Market Data

Market Trends

3 Trends for 2015

Raymond Torto, Harvard University lecturer and recently retired CBRE global chief economist, and Douglas Poutasse, executive vice president and head of strategy and research at Bentall Kennedy, cited three positive real estate trends in their remarks at the Counselors of Real Estate annual convention in Boston last fall.

  • Foreign investors continue to look favorably at the U.S. “They are taking a longer view, more than the traditional five-to-seven year outlook,” said Torto.
  • Workforce housing is both a need and a driver in many markets, according to Poutasse. Both he and Torto cited examples of affordable housing built near medical centers such as the Cleveland Clinic in Cleveland, Ohio, and near the tech industry in Austin, Texas, as key to driving real estate growth in those markets. In particular, today’s workers look for housing that eliminates or reduces commute time — opening up new potential locations for new condo and multifamily development.
  • Secondary cities with direct flights to major cities are prime candidates for growth, according to Torto. “International airports bring in capital,” he said, explaining that foreign investors are more likely to invest in cities they can easily reach by air.

2015 Property Snapshots

With the capital markets back at 2006 levels and a growing economy, Cassidy Turley’s U.S. property market forecast portends healthy times ahead for the major property sectors. Multifamily: While vacancy rose in 3Q14 for the first time in this cycle, demand remains strong from 85 million echo boomers in the market. However, the delivery of 443,000 new apartment units in the next couple of years will push up vacancy to “5.3 percent by the end of 2016, and rent growth will soften to 2 percent during this period.” Industrial: “Ecommerce fulfillment centers have accounted for 45 percent of the industrial market’s net absorption since 2011. … In terms of demand, the industrial sector will flirt with record-setting territory in 2015 and vacancy will drop below 7.5 percent by year-end. Industrial rents will soar next year.” Office: “Strengthening job trends indicate that pent-up demand is rising beneath the surface. … Most firms have outgrown their current space. This, in combination with the stronger job numbers, leads us to believe that net absorption will go from modest to robust in 2015.” Retail: “To characterize the retail sector as weak would be inaccurate; it is simply all over the map. Retail will remain a tale of multiple stories with one general theme: the closer to the core of the city, the better the retailer will perform.”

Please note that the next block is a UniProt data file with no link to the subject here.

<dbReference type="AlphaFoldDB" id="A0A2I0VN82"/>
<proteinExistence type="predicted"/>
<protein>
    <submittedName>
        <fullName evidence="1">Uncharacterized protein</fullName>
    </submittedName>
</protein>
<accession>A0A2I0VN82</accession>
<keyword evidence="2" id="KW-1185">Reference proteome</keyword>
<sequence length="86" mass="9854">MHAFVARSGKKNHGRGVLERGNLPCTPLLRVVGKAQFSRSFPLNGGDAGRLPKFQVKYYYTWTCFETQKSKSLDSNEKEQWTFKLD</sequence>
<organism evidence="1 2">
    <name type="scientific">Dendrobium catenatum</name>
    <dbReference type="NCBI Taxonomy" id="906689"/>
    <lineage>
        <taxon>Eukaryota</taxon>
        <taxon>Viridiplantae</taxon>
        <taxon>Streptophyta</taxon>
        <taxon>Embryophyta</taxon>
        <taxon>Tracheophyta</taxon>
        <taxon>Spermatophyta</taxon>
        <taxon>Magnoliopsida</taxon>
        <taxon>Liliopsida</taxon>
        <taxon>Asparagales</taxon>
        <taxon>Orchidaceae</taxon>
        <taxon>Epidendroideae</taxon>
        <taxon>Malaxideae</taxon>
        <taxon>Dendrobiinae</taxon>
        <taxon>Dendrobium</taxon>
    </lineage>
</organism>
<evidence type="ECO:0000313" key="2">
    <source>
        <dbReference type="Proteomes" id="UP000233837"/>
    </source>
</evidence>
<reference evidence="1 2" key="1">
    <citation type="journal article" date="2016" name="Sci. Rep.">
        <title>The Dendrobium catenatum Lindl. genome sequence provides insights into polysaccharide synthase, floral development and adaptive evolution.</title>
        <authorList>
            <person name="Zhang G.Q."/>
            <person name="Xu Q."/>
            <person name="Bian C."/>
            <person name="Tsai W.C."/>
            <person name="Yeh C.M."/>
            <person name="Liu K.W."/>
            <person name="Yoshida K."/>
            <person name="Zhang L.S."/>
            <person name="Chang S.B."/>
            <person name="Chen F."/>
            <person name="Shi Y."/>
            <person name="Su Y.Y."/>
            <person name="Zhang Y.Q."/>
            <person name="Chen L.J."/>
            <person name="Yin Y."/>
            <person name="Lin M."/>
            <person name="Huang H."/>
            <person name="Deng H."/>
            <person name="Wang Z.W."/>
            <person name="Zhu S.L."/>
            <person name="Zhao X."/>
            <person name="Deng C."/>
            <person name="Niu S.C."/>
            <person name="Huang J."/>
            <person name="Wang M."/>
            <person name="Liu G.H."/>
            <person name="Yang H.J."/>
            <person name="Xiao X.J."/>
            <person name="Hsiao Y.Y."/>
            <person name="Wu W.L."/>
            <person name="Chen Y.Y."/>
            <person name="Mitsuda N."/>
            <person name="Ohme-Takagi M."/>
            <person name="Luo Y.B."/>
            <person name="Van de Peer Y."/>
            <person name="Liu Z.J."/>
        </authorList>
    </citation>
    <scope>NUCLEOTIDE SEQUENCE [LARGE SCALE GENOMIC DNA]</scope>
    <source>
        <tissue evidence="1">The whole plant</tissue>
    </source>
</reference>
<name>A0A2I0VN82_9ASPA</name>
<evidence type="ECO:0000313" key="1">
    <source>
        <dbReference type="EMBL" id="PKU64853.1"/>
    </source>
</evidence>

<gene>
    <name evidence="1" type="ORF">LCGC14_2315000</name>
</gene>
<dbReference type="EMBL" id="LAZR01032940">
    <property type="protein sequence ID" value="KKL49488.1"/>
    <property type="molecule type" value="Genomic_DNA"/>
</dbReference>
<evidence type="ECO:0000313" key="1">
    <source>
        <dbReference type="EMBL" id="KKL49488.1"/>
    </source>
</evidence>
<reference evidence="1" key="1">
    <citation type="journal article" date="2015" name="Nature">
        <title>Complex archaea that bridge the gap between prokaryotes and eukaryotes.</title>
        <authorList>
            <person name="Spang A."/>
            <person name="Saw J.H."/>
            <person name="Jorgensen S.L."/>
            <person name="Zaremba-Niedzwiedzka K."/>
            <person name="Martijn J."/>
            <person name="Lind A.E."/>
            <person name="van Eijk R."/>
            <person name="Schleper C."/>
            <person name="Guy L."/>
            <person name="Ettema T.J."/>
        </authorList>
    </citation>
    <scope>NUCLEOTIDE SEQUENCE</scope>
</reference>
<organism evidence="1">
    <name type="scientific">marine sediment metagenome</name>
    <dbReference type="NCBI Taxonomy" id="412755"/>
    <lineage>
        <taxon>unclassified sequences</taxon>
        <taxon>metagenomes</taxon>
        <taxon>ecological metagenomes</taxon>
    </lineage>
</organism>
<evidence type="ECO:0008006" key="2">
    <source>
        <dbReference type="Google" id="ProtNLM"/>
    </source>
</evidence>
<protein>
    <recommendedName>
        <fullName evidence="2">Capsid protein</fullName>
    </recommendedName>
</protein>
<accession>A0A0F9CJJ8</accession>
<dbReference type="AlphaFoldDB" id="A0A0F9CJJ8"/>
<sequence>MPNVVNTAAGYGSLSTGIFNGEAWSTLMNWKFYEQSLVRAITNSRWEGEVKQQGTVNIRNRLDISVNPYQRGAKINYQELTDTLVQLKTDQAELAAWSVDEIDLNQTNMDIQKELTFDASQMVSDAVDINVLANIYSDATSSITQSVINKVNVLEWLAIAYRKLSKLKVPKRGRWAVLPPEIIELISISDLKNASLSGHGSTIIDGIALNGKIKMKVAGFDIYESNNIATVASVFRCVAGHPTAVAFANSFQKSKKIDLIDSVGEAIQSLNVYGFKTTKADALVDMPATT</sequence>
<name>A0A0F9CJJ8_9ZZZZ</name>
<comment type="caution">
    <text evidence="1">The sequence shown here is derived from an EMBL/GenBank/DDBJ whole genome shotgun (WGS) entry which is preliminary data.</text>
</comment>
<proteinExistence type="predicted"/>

Briefly Noted

Hotel — New York, Houston, Washington, D.C., Los Angeles, and Miami top the lodging pipeline as of 3Q14, according to Lodging Econometrics, with Houston showing the largest YOY increase in rooms at 41 percent, followed by Miami at 38 percent. The pipeline includes projects in the early planning stages, scheduled in the next 12 months, and those already under construction. Projects under construction have increased the most in the past year, up 50 percent YOY, as developers take advantage of near-perfect conditions for new supply.

Industrial — Warehouse remains the top investment and development property choice of Emerging Trends in Real Estate 2015 survey respondents, according to the report. Favored cities include Nashville, Tenn., St. Louis, Charlotte, N.C., and Louisville, Ky., because “you can build industrial in these markets and get good returns.”

Multifamily — Vacancy rates are expected to reach 4.3 percent by 4Q15 up from 4.0 in 2014, according to Laurence Yun, National Association of Realtors’ chief economist. Areas with the lowest multifamily vacancy rates currently are Orange County, Calif., and Sacramento, Calif., at 2.2 percent; Providence, R.I., and New Haven, Conn., at 2.3 percent; and Hartford, Conn., at 2.5 percent. Still considered a landlord’s market, apartment rents should rise 4.0 percent in 2014 and 4.1 percent in 2015.

Office — Eight msf of medical office space was brought on line in 2014, up from approximately 6 msf in 2013, according to Marcus & Millichap. While newer properties capture new tenant demand, older buildings remain popular, particularly those built in the 1990s, which average 8.7 percent vacancy, compared with a national average of 9.9 percent. Pre-1990s properties’ vacancy is “more likely to soften further in years to come amid ongoing healthcare industry consolidation and accelerating physician retirements.”

Retail — Retailers are converting bricks-and-mortar stores to concept stores, blending physical inventory, online access, and experiential retailing, according to the Deloitte’s 2015 Commercial Real Estate Outlook. This translates into increased technology demands from retail tenants, as they redesign to meet the technology needs of today’s customer.

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